When considering plastic surgery, it's hard to know what questions to ask.
First, you have to decide whether to have the surgery at all. Then you must choose a surgeon.
We asked two experts, Fort Lauderdale cosmetic surgeon Paul Wigoda and Miami personal injury attorney Sarah Steinbaum, to answer questions from readers across the country in an online discussion. The following is an excerpt from that exchange:
What's the first thing to think about when deciding whether to have cosmetic surgery?
Wigoda: Do it for the right reasons. They should be doing it for themselves, as opposed to for anyone else or to serve any other purpose, such as saving a relationship, getting a job or promotion, etc. Often patients decide to have surgery based on whether or not they can afford it. This should not be the primary focus.
They then need to do it only if they are a good candidate both from a physical and psychological standpoint. A competent surgeon will need to assess this with each patient.
Steinbaum: The most important thing is to investigate the qualifications and experience of the plastic surgeon you are considering using.
How many consultations do you recommend and what is the best way to pick [a surgeon]?
Wigoda: I would suggest at least two, if not three consultations. You should first research each doctor as thoroughly as you can. You then will need to meet the doctor, see how comfortable you are with them and see their before-and-after photos. You can ask to speak to other patients who have had a similar procedure. There are websites that list board-certified plastic surgeons, but none that will tell you which are good and which are not.
Sun Sentinel: State medical boards let you search doctors to find credentials and sometimes disciplinary history. The Florida Board of Medicine is at http://www.doh.state.fl.us/mqa.
Is there a way to see if a plastic surgeon has been sued for a bad job?
Steinbaum: Most of the [county court] offices where the doctor practices are online to see if suits have been filed against them. In Florida, insurance companies are required to report malpractice settlements. The link is http://www.floir.com/Liability.
What is the average cost and recovery time from a weekend mini-facelift?
Wigoda: In general, I would stay away from most procedures that are called "weekend" anything. With any surgical procedure that is going to have a long-lasting result, it is going to take more than a weekend to recover. Different doctors will name a procedure a gimmicky name, but you have to be careful about what you are really getting. The cost will vary depending on what the surgeon is really doing.
Will Insurance cover liposuction or gastric bypass surgery?
Steinbaum: Generally, liposuction is not covered. However, gastric bypass may be if a doctor has deemed it medically necessary for things such as diabetes and hypertension. But every policy is different. Aside from reviewing the policy yourself, you can have your physician's office verify it for you.
Patients are supposed to get cleared by a doctor in advance to make sure they are healthy enough for cosmetic surgery. Is it OK to have that done by a doctor at the place where you are getting the surgery?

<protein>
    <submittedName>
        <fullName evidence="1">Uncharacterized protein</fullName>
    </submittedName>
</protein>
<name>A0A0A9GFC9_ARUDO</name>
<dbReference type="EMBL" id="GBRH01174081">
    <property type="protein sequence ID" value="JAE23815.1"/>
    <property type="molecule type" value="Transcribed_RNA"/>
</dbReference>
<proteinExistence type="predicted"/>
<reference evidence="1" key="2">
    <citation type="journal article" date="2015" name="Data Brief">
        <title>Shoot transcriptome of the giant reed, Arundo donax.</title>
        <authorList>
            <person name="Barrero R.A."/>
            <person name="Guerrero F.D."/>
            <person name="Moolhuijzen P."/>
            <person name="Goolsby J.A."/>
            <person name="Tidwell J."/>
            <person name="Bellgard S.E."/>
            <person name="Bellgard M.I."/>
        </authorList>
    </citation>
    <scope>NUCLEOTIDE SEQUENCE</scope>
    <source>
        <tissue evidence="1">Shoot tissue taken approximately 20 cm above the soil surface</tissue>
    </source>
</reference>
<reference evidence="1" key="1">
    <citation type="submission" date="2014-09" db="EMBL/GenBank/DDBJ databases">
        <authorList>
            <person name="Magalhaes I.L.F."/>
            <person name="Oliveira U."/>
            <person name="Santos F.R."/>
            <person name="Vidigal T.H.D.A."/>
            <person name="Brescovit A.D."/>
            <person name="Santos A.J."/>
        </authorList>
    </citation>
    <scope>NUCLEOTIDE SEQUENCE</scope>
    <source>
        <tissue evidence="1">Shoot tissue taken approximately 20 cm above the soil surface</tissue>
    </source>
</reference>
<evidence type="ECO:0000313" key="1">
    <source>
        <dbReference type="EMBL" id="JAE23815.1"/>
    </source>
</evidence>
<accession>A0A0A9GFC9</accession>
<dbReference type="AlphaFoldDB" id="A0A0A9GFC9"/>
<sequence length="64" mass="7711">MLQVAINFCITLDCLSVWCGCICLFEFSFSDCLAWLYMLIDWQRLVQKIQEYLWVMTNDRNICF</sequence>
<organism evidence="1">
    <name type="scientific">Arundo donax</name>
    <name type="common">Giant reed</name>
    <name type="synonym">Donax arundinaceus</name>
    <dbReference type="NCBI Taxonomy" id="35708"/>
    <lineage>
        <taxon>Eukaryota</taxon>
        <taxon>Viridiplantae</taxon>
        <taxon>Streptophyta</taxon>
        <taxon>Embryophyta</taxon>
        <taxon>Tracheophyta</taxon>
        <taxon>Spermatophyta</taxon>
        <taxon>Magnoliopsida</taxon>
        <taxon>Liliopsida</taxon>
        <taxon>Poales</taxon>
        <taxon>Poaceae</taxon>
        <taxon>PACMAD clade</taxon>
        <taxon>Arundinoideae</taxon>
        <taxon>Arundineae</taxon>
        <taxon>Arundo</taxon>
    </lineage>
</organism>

Steinbaum: I would strongly recommend you get clearance from your own primary care doctor and not the center, which may have an interest in clearing you for surgery despite health problems that may otherwise prevent it.
Wigoda: Generally speaking, if you are healthy without medical problems, the plastic surgeon will determine what sort of pre-operative testing you need, and the surgeon along with the anesthesiologist will determine if the person can have surgery. If there are medical issues, it may be wise to be fully evaluated by an internist prior to surgery.
As far as anesthesia, what is the least risky method? Twilight sleep?
Wigoda: Procedures can be done under local [topical anesthesia], local with sedation or general anesthesia. Which type of anesthesia is used will depend on the procedure, and in some cases the patient's preference. In some cases, if you are deciding between sedation and general, it can be actually safer to be under general because your airway is controlled.
Also, under general, there is an anesthesiologist present whereas in some cases of sedation, it's only the surgeon present. If you are under sedation and are given too much, you can stop breathing, and then it becomes an emergency to put an endotracheal tube into your airway. Not a good situation.
What should people expect to see in the contracts they must sign to have cosmetic surgery, and what should they look out for?
Steinbaum: Every physician who does surgery will require you to sign a consent form. The consent should be thorough and explain to you the risks of complications of the procedure. The consent should not be [used in place of] a conversation with the surgeon about the risks of the procedure but rather in conjunction with it. The patient has the right to "informed consent."
Additionally, you should be very wary of any part of the contract that requires that you waive your right to file a lawsuit for medical negligence if it occurs, waive the right to a jury trial or forces you to go the arbitration.
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